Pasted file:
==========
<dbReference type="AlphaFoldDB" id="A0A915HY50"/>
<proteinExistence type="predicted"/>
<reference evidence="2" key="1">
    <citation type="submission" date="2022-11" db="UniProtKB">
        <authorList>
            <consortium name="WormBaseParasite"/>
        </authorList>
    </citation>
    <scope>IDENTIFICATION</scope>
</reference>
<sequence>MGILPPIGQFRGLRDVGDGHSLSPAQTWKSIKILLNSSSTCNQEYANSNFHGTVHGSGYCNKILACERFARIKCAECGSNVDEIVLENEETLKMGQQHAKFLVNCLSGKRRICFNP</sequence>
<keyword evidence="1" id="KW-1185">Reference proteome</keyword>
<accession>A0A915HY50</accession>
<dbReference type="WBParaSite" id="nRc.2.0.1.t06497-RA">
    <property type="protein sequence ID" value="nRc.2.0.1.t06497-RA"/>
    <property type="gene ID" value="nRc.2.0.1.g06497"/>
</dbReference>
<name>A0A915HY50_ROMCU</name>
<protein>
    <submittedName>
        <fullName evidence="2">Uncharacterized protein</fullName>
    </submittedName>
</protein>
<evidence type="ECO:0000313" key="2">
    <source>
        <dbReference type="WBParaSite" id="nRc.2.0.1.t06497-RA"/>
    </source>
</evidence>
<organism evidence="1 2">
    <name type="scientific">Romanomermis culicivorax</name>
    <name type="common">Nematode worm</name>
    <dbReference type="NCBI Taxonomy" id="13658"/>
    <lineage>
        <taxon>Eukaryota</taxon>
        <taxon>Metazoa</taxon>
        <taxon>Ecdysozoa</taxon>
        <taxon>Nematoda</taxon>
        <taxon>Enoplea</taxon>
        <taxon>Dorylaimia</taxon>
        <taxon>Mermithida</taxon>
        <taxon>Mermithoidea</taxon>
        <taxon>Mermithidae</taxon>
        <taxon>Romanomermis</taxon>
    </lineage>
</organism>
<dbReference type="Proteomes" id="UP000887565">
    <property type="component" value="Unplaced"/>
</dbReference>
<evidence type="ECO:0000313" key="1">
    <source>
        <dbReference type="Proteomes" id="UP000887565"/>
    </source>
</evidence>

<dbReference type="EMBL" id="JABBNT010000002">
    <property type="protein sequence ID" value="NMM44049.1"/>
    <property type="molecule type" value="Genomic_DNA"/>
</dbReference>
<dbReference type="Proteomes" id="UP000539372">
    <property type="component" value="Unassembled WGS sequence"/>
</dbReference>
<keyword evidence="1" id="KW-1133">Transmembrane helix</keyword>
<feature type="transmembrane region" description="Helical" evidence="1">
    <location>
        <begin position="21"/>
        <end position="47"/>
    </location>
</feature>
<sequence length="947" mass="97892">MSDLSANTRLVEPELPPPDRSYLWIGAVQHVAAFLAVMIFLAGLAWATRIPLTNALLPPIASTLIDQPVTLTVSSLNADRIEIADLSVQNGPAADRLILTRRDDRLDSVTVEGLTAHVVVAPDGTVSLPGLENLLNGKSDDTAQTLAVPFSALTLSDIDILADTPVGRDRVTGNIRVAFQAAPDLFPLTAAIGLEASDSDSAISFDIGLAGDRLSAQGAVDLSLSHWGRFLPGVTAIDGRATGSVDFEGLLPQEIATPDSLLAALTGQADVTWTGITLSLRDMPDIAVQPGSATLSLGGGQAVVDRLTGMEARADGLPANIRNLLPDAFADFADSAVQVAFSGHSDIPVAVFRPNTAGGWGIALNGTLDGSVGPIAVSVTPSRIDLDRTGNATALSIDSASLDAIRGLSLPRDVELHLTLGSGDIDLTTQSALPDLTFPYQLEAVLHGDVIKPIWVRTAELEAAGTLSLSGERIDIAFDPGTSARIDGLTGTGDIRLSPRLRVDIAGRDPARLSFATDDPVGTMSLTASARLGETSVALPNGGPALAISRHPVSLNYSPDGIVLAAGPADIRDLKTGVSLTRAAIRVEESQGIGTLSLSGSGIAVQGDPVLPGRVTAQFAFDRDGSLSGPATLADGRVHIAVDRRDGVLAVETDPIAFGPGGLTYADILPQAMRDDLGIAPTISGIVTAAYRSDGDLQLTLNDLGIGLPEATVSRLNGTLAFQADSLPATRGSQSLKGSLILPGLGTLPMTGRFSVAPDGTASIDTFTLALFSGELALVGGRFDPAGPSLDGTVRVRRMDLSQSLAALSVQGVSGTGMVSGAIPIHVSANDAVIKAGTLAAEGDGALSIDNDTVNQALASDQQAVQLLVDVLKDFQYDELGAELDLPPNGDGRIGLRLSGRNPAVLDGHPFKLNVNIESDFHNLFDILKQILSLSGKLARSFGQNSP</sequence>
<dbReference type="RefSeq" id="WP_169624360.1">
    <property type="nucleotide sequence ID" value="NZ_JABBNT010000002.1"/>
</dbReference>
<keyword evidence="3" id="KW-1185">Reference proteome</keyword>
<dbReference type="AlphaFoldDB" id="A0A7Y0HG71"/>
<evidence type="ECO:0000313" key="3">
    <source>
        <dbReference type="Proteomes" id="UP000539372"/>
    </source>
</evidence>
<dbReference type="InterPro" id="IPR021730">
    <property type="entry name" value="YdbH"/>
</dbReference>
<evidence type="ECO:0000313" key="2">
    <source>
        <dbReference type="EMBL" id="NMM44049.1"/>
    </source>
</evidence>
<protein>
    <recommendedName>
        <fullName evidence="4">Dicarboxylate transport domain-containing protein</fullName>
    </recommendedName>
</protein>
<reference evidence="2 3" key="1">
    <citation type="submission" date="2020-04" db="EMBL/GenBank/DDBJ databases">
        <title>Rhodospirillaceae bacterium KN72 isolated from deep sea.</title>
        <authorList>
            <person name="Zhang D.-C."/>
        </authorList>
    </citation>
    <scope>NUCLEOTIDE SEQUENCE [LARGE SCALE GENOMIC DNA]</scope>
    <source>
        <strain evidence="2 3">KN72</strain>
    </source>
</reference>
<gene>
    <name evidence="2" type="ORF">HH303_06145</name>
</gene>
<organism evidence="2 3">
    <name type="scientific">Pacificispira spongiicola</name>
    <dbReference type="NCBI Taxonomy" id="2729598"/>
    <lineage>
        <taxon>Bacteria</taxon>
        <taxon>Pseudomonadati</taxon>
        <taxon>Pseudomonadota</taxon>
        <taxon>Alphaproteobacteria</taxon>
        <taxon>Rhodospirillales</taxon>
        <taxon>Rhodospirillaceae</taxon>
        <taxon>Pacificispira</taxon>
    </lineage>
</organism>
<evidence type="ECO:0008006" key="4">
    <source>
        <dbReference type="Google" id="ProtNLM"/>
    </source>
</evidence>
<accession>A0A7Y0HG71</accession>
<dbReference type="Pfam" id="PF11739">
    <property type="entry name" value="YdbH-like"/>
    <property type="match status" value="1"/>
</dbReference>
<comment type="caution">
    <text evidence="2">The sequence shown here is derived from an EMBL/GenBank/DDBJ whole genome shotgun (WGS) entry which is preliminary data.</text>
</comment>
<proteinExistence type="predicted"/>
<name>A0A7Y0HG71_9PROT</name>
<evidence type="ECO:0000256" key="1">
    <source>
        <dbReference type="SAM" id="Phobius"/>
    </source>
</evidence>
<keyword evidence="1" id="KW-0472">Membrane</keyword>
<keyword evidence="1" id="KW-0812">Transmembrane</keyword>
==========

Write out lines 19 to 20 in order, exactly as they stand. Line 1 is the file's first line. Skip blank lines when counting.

<protein>
    <submittedName>